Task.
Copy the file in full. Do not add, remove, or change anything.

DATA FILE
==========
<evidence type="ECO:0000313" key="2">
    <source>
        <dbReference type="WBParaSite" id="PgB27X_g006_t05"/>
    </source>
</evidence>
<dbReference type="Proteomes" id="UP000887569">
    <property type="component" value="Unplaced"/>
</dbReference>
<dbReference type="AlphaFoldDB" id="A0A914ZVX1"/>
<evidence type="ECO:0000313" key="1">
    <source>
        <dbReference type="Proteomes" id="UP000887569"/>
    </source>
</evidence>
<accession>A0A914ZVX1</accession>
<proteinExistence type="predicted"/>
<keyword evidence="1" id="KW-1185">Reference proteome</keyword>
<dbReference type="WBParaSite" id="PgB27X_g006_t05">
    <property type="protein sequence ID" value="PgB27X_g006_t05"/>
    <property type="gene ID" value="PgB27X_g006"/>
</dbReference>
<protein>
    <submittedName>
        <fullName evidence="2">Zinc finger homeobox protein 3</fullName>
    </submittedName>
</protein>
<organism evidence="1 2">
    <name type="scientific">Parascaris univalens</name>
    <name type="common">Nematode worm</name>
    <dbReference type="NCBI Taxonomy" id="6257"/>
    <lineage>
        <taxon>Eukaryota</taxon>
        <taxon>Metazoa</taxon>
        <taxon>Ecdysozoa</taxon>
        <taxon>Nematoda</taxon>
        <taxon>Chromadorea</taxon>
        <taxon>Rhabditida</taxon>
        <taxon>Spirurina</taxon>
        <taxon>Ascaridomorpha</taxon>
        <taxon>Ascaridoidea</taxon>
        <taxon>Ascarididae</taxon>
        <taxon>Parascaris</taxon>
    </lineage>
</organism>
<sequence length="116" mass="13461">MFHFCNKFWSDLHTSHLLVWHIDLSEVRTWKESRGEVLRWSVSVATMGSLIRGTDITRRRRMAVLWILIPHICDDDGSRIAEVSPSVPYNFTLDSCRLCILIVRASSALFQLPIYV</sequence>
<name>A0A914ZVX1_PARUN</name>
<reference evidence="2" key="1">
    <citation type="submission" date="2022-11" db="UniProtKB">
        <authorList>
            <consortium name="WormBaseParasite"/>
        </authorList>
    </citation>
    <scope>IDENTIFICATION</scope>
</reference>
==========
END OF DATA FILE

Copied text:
<evidence type="ECO:0000313" key="2">
    <source>
        <dbReference type="WBParaSite" id="PgB27X_g006_t05"/>
    </source>
</evidence>
<dbReference type="Proteomes" id="UP000887569">
    <property type="component" value="Unplaced"/>
</dbReference>
<dbReference type="AlphaFoldDB" id="A0A914ZVX1"/>
<evidence type="ECO:0000313" key="1">
    <source>
        <dbReference type="Proteomes" id="UP000887569"/>
    </source>
</evidence>
<accession>A0A914ZVX1</accession>
<proteinExistence type="predicted"/>
<keyword evidence="1" id="KW-1185">Reference proteome</keyword>
<dbReference type="WBParaSite" id="PgB27X_g006_t05">
    <property type="protein sequence ID" value="PgB27X_g006_t05"/>
    <property type="gene ID" value="PgB27X_g006"/>
</dbReference>
<protein>
    <submittedName>
        <fullName evidence="2">Zinc finger homeobox protein 3</fullName>
    </submittedName>
</protein>
<organism evidence="1 2">
    <name type="scientific">Parascaris univalens</name>
    <name type="common">Nematode worm</name>
    <dbReference type="NCBI Taxonomy" id="6257"/>
    <lineage>
        <taxon>Eukaryota</taxon>
        <taxon>Metazoa</taxon>
        <taxon>Ecdysozoa</taxon>
        <taxon>Nematoda</taxon>
        <taxon>Chromadorea</taxon>
        <taxon>Rhabditida</taxon>
        <taxon>Spirurina</taxon>
        <taxon>Ascaridomorpha</taxon>
        <taxon>Ascaridoidea</taxon>
        <taxon>Ascarididae</taxon>
        <taxon>Parascaris</taxon>
    </lineage>
</organism>
<sequence length="116" mass="13461">MFHFCNKFWSDLHTSHLLVWHIDLSEVRTWKESRGEVLRWSVSVATMGSLIRGTDITRRRRMAVLWILIPHICDDDGSRIAEVSPSVPYNFTLDSCRLCILIVRASSALFQLPIYV</sequence>
<name>A0A914ZVX1_PARUN</name>
<reference evidence="2" key="1">
    <citation type="submission" date="2022-11" db="UniProtKB">
        <authorList>
            <consortium name="WormBaseParasite"/>
        </authorList>
    </citation>
    <scope>IDENTIFICATION</scope>
</reference>